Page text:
Nevertheless, the federal district court dismissed the suit after deciding that PTFA does not provide a private right of action for violations and was the only basis for the tenant’s claims. The tenants appealed.

PTFA enforcement. The fact that a federal law has been violated in a way that harms someone does not necessarily mean the injured person can sue to enforce that law, the appellate court began. Congress must create a private right of enforcement. There is nothing in PTFA that expressly creates a private right of action for tenants, the court said.

While there are several factors that are relevant when considering whether Congress implied a private right of action, the most important is whether an intent to do so is apparent, the court continued. No such intent is present in PTFA.

According to the court, one indication that Congress did not intend to permit private enforcement is that PTFA focuses on the conduct of those who acquire foreclosed properties, not on the tenants. The act says that a buyer takes the property subject to a tenant’s rights, and limits the buyer’s rights in the process.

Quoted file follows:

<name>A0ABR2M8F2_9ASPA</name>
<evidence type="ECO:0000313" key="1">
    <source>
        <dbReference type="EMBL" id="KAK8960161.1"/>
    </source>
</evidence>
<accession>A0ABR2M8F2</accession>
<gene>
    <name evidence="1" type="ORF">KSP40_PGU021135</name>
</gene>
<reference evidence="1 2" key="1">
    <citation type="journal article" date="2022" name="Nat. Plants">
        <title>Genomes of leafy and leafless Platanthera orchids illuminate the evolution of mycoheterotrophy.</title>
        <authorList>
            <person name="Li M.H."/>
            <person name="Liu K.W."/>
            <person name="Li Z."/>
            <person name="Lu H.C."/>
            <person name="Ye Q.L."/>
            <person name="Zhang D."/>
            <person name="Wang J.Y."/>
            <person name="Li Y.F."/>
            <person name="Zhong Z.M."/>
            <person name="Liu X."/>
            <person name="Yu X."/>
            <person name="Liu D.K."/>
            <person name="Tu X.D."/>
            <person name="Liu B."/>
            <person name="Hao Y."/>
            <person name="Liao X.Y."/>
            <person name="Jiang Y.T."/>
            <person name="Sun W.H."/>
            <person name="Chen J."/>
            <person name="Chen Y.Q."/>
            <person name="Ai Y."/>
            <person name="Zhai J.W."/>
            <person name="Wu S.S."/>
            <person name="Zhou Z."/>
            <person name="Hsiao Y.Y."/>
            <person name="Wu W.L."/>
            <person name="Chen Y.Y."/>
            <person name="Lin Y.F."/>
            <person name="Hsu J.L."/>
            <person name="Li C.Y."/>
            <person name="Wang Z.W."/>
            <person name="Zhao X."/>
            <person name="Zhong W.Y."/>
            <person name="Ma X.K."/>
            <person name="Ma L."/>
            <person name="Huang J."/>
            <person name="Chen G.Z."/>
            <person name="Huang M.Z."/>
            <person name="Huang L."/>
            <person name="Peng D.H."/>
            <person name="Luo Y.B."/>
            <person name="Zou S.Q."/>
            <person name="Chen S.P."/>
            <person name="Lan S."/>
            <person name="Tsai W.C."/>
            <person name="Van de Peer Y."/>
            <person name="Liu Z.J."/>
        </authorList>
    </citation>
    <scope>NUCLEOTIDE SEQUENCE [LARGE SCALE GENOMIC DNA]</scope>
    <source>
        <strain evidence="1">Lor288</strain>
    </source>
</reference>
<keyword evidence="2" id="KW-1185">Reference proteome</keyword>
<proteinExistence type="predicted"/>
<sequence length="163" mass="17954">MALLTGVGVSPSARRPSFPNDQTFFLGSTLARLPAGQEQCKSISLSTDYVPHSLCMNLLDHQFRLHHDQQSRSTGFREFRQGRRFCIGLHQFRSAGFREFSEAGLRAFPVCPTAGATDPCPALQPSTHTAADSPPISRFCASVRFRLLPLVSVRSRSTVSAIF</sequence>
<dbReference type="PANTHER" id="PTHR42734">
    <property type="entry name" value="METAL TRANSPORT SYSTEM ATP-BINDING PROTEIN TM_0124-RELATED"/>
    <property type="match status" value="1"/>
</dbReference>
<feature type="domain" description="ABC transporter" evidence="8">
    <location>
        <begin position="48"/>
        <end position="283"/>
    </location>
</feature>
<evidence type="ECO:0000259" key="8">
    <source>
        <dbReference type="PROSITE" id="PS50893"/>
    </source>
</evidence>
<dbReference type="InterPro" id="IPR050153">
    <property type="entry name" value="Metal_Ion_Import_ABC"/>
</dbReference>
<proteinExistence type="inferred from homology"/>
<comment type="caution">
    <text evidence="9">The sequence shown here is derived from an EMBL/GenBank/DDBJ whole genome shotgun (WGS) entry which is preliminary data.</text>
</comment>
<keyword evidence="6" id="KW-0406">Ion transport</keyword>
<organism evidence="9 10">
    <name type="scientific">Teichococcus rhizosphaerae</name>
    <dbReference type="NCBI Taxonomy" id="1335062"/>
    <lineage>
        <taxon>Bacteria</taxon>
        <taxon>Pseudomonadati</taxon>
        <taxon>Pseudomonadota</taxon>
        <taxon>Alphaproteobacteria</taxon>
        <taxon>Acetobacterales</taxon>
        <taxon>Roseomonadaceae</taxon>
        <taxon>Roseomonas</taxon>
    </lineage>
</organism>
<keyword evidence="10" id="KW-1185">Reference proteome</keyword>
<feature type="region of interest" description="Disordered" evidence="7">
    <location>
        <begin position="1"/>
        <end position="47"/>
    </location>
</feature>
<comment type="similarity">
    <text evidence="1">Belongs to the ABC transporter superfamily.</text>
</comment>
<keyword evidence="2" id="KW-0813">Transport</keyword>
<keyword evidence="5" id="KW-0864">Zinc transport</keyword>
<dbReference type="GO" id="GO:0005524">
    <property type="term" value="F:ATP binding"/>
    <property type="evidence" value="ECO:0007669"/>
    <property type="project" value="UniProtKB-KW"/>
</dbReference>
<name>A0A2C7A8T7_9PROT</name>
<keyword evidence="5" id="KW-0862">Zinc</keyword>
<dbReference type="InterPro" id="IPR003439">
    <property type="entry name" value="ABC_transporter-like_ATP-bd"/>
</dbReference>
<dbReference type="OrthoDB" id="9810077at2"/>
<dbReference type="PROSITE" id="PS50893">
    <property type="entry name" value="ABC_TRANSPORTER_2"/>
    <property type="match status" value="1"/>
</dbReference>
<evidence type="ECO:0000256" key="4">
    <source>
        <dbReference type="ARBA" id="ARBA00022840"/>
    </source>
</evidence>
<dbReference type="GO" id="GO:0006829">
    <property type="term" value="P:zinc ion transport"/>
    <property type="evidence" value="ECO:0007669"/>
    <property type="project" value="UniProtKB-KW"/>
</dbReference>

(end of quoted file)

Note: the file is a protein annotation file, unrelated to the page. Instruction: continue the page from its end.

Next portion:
PTFA is part of the Emergency Economic Stabilization Act, the court then pointed out, which was intended to stabilize the nation’s financial system. There was no indication that PTFA had any different purpose. The court also noted that EESA explicitly created a private right of action for persons harmed by actions of the Treasury Secretary, which implied that the absence of such a provision in PTFA was intentional.

Preemption. However, the appellate court did not leave the tenants with no possible remedy, allowing them to proceed with their wrongful eviction claims.

First, the court rejected Freddie Mac’s assertion that the foreclosure terminated the tenants’ lease under Kentucky law. Under Kentucky common law, Freddie Mac apparently did have the right to evict the tenants, the court conceded. However, PTFA preempted that common law, the court decided.